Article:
Australian newcomer Sebatron offers up the Copernicus ($349), a true stereo multi-mode analog filter. The Copernicus has lowpass, highpass, and bandpass
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Australian newcomer Sebatron offers up the Copernicus ($349), a true stereo multi-mode analog filter. The Copernicus has lowpass, highpass, and bandpass

Australian newcomer Sebatron offers up the Copernicus ($349), a true stereo multi-mode analog filter. The Copernicus has lowpass, highpass, and bandpass modes, with external CV control of the cutoff frequency. The unit is intended for tabletop use or for DJ coffins and lacks the large bypass footswitch of its guitar-oriented brethren.

The true stereo design lets you manipulate stereo signals from a single set of knobs or by using control voltages. That simplifies the sweetening and mangling of stereophonic material.

Filter Cosmology

The Copernicus has two unbalanced ¼-inch inputs, two unbalanced ¼-inch outputs, and a TRS ¼-inch CV input. Power is supplied by a 12 VAC wall wart, which is available separately. The Copernicus seems sturdy and its knobs turn smoothly.

The unit has a Bypass/Active switch for introducing the filter effects. The Effect Dry/Mix knob, as you would expect, balances the dry input with the processed signal. Setting the Effect Dry/Mix control to its midpoint mixes the filtered and unfiltered signals together, giving you the interesting phase anomalies you would anticipate.

The Input and Output gain controls on the Copernicus allow you to add overdrive to the signal. The Stereo Offset control, as the name implies, offsets the response of the left and right filters. That lets you change the stereo spread in interesting ways. Incoming CVs can be offset as well.

The Low- and Highpass modes sound warm and clear. Bandpass mode acts like a band of voltage-controlled, boost-only parametric EQ. I especially enjoyed the character of the Highpass mode, with the resonance set just before self-oscillation begins. It adds a hollow, whispery detail which, when offset and mixed with the dry signal, consistently produced interesting results. To create a deeper response slope in any mode, the left output (filter 1) can be plugged in to the right input (filter 2). However, that setup lets you process mono signals only.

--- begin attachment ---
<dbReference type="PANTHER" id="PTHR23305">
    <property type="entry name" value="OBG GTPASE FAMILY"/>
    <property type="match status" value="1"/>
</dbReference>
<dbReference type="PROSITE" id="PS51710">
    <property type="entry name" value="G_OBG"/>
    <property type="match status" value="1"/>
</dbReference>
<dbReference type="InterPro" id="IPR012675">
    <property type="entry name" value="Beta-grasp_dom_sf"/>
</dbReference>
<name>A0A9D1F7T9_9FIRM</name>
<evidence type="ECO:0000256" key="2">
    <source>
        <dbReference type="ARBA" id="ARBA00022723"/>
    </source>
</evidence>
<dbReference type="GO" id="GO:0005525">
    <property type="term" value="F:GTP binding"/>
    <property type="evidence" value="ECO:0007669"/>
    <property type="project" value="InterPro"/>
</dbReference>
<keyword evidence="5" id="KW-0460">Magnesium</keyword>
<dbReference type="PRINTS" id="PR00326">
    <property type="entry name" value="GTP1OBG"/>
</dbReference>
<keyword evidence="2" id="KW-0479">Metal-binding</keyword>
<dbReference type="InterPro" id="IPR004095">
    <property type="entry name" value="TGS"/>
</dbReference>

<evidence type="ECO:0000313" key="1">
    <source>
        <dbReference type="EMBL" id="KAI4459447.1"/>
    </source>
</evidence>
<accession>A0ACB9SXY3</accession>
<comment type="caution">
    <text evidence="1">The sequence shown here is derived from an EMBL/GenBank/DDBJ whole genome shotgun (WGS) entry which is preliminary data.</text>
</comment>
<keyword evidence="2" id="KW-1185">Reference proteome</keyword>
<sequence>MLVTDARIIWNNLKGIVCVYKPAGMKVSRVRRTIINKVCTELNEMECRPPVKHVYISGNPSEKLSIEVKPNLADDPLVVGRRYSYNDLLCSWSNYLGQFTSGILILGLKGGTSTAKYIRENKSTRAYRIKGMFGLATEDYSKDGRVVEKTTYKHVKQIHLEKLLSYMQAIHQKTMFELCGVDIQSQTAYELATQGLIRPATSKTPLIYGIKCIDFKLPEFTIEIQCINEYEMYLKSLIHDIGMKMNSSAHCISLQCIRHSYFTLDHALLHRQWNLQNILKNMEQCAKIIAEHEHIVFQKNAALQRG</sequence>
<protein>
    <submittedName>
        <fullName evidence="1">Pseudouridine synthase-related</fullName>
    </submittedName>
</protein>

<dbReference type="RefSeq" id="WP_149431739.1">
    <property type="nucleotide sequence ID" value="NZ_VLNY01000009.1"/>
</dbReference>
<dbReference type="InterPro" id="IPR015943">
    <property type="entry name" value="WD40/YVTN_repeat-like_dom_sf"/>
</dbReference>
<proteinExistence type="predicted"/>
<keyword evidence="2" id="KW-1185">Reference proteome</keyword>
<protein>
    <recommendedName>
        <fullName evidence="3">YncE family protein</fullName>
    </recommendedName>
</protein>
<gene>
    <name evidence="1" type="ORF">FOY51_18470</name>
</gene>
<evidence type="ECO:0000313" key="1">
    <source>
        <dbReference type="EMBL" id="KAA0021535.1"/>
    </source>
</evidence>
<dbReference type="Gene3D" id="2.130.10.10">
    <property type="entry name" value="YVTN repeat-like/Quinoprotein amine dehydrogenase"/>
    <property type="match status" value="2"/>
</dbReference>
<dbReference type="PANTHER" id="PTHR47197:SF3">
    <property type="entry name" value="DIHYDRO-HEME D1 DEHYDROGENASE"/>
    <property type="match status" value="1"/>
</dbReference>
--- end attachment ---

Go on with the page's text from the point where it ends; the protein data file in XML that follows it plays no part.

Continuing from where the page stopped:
The Copernicus I tested offers only manual control over filter cutoff, which has a slightly skewed response; there is little change up to the center position and most of the audible spectrum is swept in the final quarter turn of the pot. With Cutoff set to or near minimum, manipulating the Stereo Offset pot produces an audible scratching sound. In addition, I detected a low-level hum at those settings. The manufacturer states, however, that these problems occur only in the early production run and have been fixed in the newer models.

Plug It In

The Copernicus may be controlled from a modular analog synthesizer or other CV source. The TRS CV jack sends 0 to 5 VDC over the ring connection, in proportion to the front-panel Cutoff control, with 5V output at the minimum setting. External voltage is received over the tip connection. This allows you to control another Copernicus or an external device that accepts CVs, with the caveat that the voltage range is inverted from what is typical in the world of synthesis. Signals from 0 to 5 VDC will change the filter cutoff frequency, but 0 VDC opens the filter completely and 5 VDC closes it completely. That means that a small voltage will sweep the filters at the top of their range, while larger voltage excursions lower the cutoff frequency.

The Copernicus has a few other quirks. For example, it doesn't respond according to either the volt-per-octave or hertz-per-volt standard. Additionally, quick voltage changes from a keyboard or analog sequencer produce an audible tick. The Copernicus responds to control voltage with the same exaggerated slope as its Cutoff control. I would enjoy seeing the unit altered to exhibit the standard volt-per-octave response, to simplify interfacing with a modular synthesizer setup.

A device such as the Big Briar Moogerfooger CP-251 (reviewed in EM's March 2001 issue) would be an ideal companion to the Copernicus because it provides the offset that is necessary for doing small sweeps at low cutoff frequencies. A CV expression pedal can also be used with the Copernicus, but again, you will need a device such as the CP-251 to manage its behavior.

Input and Output

The Copernicus is a clean, clear-sounding filter that will add character to any audio source. The convenience with which it can be added to a stereo setup is enticing. However, I wouldn't recommend the Copernicus to audiophiles or users who have complex CV requirements.

Overall EM Rating (1 through 5): 2.5
Sebatron/Warm Cola Distributors (distributor); tel. 61-0407-557-402; e-mail; Web